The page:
Ensuring that all other views properly point to the right graph is done automatically via the special grad_fn call described above. Indeed, other views will have their “version” updated as well by the version counter bump and so it will trigger a recompute of their graph the first time someone tries to access it.

Executing the Graph: The Engine

The execution engine is quite complex but fairly well contained. It is completely implemented in torch/csrc/autograd/engine.{h,cpp} and torch/csrc/autograd/python_engine.{h,cpp}.

We will get back to the python version of the engine at the end of this section as it only does very minimal changes.

The Engine is a stateful class for which a single instance exist in the whole PyTorch process. It is defined here and is created along with the process.
The high level ideas for the engine are:

  • Given outputs and inputs of the computations, it should run all the graph to compute gradients for the inputs.
  • It runs the backward on the same device as the forward
  • It runs CPU backward on the thread that called the engine. All the GPU backward run on different worker threads.
  • The engine is re-entrant as it may be called from within a backward Node. It must have measures to avoid stack overflows when there are deep recursive calls like this.
  • The engine provides a callback system that allows the user to run a function once the execution of a given task (to be defined below) is finished.

The engine has a single public API to execute the graph: .execute().
The only other user-facing API is the one to register callbacks. We will ignore this one for now.

You can read the code in the following order:

  • Start reading the .execute() code here.
    • An important data structure there is the GraphTask defined here that will be used to store everything that we need corresponding to this particular invocation of the execute function. In particular, it store things like
      • What remains to be done
      • If an error happened and if it is done
      • execute’s arguments such as keep_graph and grad_mode
      • Buffers for the gradients currently flowing back
      • Execution info about what needs to be executed for this particular call to execute. Remember that the same graph can be used (concurrently!) by multiple execute call. So the execute call must never modify the graph.
      • The calling thread TLS to be able to propagate it to worker threads
      • CUDA stream infos
      • re-entrant info
      • cpu work queue
      • callbacks
    • You can read all the functions called there, in particular compute_dependencies that is responsible for checking what needs to run in the graph
    • Ignore execute_with_graph_task for now
    • Note that at the end of this function, accessing the future’s value will throw if a worker thread sets an exception on the future. This is how the exception stack traces are propagated from the worker thread back to the main thread. Also this wait is always a no-op as, by this time, the execution is finished.
  • Go into execute_with_graph_task now that can be found here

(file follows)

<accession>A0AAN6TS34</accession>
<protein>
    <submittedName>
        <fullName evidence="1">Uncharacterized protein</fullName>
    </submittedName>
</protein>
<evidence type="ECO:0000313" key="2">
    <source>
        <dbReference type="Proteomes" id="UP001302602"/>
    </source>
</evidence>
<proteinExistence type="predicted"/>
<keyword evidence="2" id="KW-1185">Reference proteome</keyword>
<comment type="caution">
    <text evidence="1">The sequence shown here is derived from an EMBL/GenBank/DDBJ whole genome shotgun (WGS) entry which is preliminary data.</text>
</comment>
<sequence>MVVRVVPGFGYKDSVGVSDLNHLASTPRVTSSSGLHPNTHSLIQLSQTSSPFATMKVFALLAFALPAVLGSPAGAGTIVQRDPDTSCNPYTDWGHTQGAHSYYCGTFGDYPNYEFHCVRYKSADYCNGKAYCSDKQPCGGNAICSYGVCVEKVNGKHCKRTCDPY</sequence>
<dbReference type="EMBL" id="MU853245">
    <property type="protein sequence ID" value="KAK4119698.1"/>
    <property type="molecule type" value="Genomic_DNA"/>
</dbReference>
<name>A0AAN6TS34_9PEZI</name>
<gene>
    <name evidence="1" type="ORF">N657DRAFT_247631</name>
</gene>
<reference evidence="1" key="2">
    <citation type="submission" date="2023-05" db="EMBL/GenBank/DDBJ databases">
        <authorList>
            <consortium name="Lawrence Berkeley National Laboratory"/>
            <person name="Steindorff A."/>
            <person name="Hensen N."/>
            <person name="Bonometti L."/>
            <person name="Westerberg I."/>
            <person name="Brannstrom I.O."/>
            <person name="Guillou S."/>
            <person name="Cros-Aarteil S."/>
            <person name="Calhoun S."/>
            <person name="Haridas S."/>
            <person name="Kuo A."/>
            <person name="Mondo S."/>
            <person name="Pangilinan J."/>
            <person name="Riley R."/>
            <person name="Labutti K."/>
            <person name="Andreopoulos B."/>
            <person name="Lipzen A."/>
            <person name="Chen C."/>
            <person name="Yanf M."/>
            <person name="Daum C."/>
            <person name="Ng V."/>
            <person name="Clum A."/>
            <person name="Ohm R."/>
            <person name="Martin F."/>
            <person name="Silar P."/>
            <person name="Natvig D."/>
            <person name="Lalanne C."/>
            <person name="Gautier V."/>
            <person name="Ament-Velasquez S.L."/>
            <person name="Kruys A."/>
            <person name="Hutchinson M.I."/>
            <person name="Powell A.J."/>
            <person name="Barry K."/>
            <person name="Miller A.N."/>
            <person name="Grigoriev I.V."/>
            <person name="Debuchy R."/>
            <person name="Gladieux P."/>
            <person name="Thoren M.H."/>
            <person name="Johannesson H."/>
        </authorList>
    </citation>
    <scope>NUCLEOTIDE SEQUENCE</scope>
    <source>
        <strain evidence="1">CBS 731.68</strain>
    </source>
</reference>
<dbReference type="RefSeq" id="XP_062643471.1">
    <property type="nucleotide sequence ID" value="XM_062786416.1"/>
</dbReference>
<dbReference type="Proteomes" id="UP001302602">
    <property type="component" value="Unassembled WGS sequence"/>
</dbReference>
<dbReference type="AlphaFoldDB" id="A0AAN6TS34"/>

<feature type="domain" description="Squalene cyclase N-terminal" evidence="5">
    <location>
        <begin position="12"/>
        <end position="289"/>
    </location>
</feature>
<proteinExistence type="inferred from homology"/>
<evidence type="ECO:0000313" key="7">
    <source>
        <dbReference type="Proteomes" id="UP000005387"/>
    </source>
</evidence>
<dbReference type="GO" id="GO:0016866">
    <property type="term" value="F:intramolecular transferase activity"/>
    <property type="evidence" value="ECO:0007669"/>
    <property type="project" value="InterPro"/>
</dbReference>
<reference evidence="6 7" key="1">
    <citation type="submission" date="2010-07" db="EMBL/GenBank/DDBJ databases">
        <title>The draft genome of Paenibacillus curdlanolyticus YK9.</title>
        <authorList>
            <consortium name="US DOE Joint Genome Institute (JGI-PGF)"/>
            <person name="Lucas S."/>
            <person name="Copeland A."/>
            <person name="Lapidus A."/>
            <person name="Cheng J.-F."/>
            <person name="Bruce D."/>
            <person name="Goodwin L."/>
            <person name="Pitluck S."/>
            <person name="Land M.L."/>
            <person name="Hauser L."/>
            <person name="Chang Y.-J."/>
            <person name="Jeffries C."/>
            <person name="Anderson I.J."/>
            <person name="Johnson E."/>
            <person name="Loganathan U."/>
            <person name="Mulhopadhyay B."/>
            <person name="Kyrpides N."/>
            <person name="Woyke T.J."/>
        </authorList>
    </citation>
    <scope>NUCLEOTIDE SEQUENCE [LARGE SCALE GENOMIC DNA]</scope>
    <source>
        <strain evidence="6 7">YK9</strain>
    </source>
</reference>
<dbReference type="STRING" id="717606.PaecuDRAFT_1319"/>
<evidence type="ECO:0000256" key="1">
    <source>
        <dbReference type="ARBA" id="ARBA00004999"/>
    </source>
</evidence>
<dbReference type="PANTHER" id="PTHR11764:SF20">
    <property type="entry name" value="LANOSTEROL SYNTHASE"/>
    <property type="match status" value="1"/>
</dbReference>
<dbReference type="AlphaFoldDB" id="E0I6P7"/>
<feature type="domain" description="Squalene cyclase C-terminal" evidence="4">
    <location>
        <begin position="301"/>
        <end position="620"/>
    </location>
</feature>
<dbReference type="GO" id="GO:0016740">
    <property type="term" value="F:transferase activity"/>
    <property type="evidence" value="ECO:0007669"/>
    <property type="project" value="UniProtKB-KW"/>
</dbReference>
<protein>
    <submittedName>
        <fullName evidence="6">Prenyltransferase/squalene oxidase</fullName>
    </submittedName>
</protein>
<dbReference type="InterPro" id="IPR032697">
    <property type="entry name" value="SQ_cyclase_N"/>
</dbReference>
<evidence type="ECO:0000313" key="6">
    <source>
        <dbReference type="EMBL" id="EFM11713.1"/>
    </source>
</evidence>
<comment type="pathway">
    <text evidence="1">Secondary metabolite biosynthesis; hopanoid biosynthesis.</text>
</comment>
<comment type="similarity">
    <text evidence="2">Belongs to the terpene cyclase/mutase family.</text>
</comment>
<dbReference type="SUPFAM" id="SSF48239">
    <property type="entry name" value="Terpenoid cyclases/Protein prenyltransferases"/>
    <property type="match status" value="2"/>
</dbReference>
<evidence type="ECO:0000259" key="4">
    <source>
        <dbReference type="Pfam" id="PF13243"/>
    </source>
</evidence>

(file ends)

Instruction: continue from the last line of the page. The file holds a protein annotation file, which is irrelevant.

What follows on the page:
• It will set the final part of the graph task
    • Then push onto the right ready queue the first task that needs to be done
    • And it will go back to work
      • If it is a thread that was not involved in autograd before, start processing the CPU ready queue via thread_main. This function will exit once nothing remains to be done for this graph task
      • If this was already a worker thread (meaning we’re doing re-entrant autograd)
        • If you’re not too deep, update the depth and go into thread_main
        • If you’re too deep and risk to stack overflow, create a new thread via add_thread_pool_task that will do the work for you.
  • You can now check thread_main here that contains the main evaluation loop. You can follow all the calls into evaluate_function to see how we prepare the inputs, call the Node hooks, detect/set errors, validate the shapes, populate the input buffers, etc
  • Once all the tasks are done and the future is marked as such, the post processing function here is called as well to call the callbacks and do the cuda stream postprocessing.
  • It is important to see as well that the start_device_thread function is called with an std::call_once and is implemented here. It is used to initialize the worker threads (lazily the first time a user calls into the engine) for the engine singleton. You can see that each worker thread runs thread_init implemented here and sets it’s device properly before calling thread_main with an empty graph_task, meaning that it will run until he receives a special kill task.
  • Similarly, the re-entrant threadpool has long running threads that will execute one graph_task at a time as shown here.

The python engine has only very limited differences with the main engine:

  • It has a special pair of thread_on_exception here and execute here to save the full python stack trace on the worker thread and restore it properly on the main thread.
  • Special logic in the worker thread to pre-initialize the python state here to make sure that GIL acquisition in the worker threads is fast.

Hook system

As you’ve seen in the engine code, it is properly calling both pre and post hooks that are registered on the Node.

You can see these being attributes of all the Nodes in torch/csrc/autograd/function.h and you can find their definition in torch/csrc/autograd/function_hook.{h,cpp}.

You can also find specialization of these hooks to be able to register arbitrary std::function in torch/csrc/autograd/cpp_hook.{h,cpp}.